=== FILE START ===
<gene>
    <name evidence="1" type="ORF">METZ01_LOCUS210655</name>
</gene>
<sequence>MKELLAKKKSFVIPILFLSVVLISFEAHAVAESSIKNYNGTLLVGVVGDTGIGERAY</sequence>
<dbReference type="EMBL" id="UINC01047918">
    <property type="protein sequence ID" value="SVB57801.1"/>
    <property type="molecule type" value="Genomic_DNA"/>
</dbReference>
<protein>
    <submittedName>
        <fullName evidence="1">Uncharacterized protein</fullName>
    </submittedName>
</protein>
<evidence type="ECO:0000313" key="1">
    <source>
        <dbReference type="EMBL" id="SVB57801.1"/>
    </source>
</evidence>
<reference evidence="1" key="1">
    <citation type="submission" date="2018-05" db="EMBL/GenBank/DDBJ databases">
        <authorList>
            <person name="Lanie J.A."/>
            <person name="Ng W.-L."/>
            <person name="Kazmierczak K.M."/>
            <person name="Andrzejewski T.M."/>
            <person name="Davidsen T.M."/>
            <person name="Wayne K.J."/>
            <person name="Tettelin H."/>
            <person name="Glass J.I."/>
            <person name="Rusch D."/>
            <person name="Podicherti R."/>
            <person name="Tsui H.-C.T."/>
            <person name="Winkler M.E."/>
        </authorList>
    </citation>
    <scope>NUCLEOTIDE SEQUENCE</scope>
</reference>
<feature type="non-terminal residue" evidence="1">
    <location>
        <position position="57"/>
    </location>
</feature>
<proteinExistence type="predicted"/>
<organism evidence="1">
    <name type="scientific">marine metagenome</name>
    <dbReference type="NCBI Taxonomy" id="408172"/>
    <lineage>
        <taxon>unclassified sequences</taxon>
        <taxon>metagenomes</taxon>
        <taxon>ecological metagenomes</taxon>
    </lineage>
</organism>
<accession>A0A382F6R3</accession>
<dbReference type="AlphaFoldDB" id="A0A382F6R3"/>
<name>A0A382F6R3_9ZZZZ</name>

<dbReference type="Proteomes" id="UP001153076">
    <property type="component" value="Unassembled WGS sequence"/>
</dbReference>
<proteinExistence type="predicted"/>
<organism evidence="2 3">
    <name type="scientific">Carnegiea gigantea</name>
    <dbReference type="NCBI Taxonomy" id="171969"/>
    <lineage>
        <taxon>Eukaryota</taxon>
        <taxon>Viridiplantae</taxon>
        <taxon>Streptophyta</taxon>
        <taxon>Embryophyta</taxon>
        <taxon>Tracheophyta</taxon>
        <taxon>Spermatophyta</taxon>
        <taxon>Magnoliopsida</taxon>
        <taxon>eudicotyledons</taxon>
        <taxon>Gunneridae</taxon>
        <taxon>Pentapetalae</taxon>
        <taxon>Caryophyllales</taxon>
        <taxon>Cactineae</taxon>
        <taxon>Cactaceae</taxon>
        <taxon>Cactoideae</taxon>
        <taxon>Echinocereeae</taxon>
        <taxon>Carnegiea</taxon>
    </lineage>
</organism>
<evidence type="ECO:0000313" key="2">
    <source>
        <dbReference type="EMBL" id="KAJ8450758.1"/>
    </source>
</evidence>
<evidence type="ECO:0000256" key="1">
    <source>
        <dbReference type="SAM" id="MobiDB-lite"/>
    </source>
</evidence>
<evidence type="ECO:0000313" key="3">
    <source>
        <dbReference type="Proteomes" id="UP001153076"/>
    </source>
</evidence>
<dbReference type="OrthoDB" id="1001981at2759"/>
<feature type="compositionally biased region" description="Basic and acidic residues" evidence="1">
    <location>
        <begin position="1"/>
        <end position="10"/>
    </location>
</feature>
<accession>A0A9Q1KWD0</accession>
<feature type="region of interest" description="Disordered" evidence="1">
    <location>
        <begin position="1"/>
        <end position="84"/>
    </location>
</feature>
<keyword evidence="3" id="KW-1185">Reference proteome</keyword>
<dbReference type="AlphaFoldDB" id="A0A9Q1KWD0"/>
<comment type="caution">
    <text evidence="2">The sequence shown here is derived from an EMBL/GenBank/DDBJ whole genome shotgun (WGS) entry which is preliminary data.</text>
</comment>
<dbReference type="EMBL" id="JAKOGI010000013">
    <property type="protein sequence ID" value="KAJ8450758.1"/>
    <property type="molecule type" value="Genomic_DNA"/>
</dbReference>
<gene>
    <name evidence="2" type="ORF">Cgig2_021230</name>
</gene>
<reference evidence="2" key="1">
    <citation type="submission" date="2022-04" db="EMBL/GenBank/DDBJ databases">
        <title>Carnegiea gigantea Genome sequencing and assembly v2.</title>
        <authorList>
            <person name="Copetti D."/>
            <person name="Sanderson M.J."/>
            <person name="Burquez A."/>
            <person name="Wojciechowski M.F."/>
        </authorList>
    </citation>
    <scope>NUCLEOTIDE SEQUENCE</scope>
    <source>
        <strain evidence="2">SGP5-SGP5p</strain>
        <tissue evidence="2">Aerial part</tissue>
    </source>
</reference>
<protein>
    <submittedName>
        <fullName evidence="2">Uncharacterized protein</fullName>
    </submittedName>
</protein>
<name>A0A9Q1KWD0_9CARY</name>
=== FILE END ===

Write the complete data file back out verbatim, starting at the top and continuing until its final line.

<gene>
    <name evidence="1" type="ORF">METZ01_LOCUS210655</name>
</gene>
<sequence>MKELLAKKKSFVIPILFLSVVLISFEAHAVAESSIKNYNGTLLVGVVGDTGIGERAY</sequence>
<dbReference type="EMBL" id="UINC01047918">
    <property type="protein sequence ID" value="SVB57801.1"/>
    <property type="molecule type" value="Genomic_DNA"/>
</dbReference>
<protein>
    <submittedName>
        <fullName evidence="1">Uncharacterized protein</fullName>
    </submittedName>
</protein>
<evidence type="ECO:0000313" key="1">
    <source>
        <dbReference type="EMBL" id="SVB57801.1"/>
    </source>
</evidence>
<reference evidence="1" key="1">
    <citation type="submission" date="2018-05" db="EMBL/GenBank/DDBJ databases">
        <authorList>
            <person name="Lanie J.A."/>
            <person name="Ng W.-L."/>
            <person name="Kazmierczak K.M."/>
            <person name="Andrzejewski T.M."/>
            <person name="Davidsen T.M."/>
            <person name="Wayne K.J."/>
            <person name="Tettelin H."/>
            <person name="Glass J.I."/>
            <person name="Rusch D."/>
            <person name="Podicherti R."/>
            <person name="Tsui H.-C.T."/>
            <person name="Winkler M.E."/>
        </authorList>
    </citation>
    <scope>NUCLEOTIDE SEQUENCE</scope>
</reference>
<feature type="non-terminal residue" evidence="1">
    <location>
        <position position="57"/>
    </location>
</feature>
<proteinExistence type="predicted"/>
<organism evidence="1">
    <name type="scientific">marine metagenome</name>
    <dbReference type="NCBI Taxonomy" id="408172"/>
    <lineage>
        <taxon>unclassified sequences</taxon>
        <taxon>metagenomes</taxon>
        <taxon>ecological metagenomes</taxon>
    </lineage>
</organism>
<accession>A0A382F6R3</accession>
<dbReference type="AlphaFoldDB" id="A0A382F6R3"/>
<name>A0A382F6R3_9ZZZZ</name>

<dbReference type="Proteomes" id="UP001153076">
    <property type="component" value="Unassembled WGS sequence"/>
</dbReference>
<proteinExistence type="predicted"/>
<organism evidence="2 3">
    <name type="scientific">Carnegiea gigantea</name>
    <dbReference type="NCBI Taxonomy" id="171969"/>
    <lineage>
        <taxon>Eukaryota</taxon>
        <taxon>Viridiplantae</taxon>
        <taxon>Streptophyta</taxon>
        <taxon>Embryophyta</taxon>
        <taxon>Tracheophyta</taxon>
        <taxon>Spermatophyta</taxon>
        <taxon>Magnoliopsida</taxon>
        <taxon>eudicotyledons</taxon>
        <taxon>Gunneridae</taxon>
        <taxon>Pentapetalae</taxon>
        <taxon>Caryophyllales</taxon>
        <taxon>Cactineae</taxon>
        <taxon>Cactaceae</taxon>
        <taxon>Cactoideae</taxon>
        <taxon>Echinocereeae</taxon>
        <taxon>Carnegiea</taxon>
    </lineage>
</organism>
<evidence type="ECO:0000313" key="2">
    <source>
        <dbReference type="EMBL" id="KAJ8450758.1"/>
    </source>
</evidence>
<evidence type="ECO:0000256" key="1">
    <source>
        <dbReference type="SAM" id="MobiDB-lite"/>
    </source>
</evidence>
<evidence type="ECO:0000313" key="3">
    <source>
        <dbReference type="Proteomes" id="UP001153076"/>
    </source>
</evidence>
<dbReference type="OrthoDB" id="1001981at2759"/>
<feature type="compositionally biased region" description="Basic and acidic residues" evidence="1">
    <location>
        <begin position="1"/>
        <end position="10"/>
    </location>
</feature>
<accession>A0A9Q1KWD0</accession>
<feature type="region of interest" description="Disordered" evidence="1">
    <location>
        <begin position="1"/>
        <end position="84"/>
    </location>
</feature>
<keyword evidence="3" id="KW-1185">Reference proteome</keyword>
<dbReference type="AlphaFoldDB" id="A0A9Q1KWD0"/>
<comment type="caution">
    <text evidence="2">The sequence shown here is derived from an EMBL/GenBank/DDBJ whole genome shotgun (WGS) entry which is preliminary data.</text>
</comment>
<dbReference type="EMBL" id="JAKOGI010000013">
    <property type="protein sequence ID" value="KAJ8450758.1"/>
    <property type="molecule type" value="Genomic_DNA"/>
</dbReference>
<gene>
    <name evidence="2" type="ORF">Cgig2_021230</name>
</gene>
<reference evidence="2" key="1">
    <citation type="submission" date="2022-04" db="EMBL/GenBank/DDBJ databases">
        <title>Carnegiea gigantea Genome sequencing and assembly v2.</title>
        <authorList>
            <person name="Copetti D."/>
            <person name="Sanderson M.J."/>
            <person name="Burquez A."/>
            <person name="Wojciechowski M.F."/>
        </authorList>
    </citation>
    <scope>NUCLEOTIDE SEQUENCE</scope>
    <source>
        <strain evidence="2">SGP5-SGP5p</strain>
        <tissue evidence="2">Aerial part</tissue>
    </source>
</reference>
<protein>
    <submittedName>
        <fullName evidence="2">Uncharacterized protein</fullName>
    </submittedName>
</protein>
<name>A0A9Q1KWD0_9CARY</name>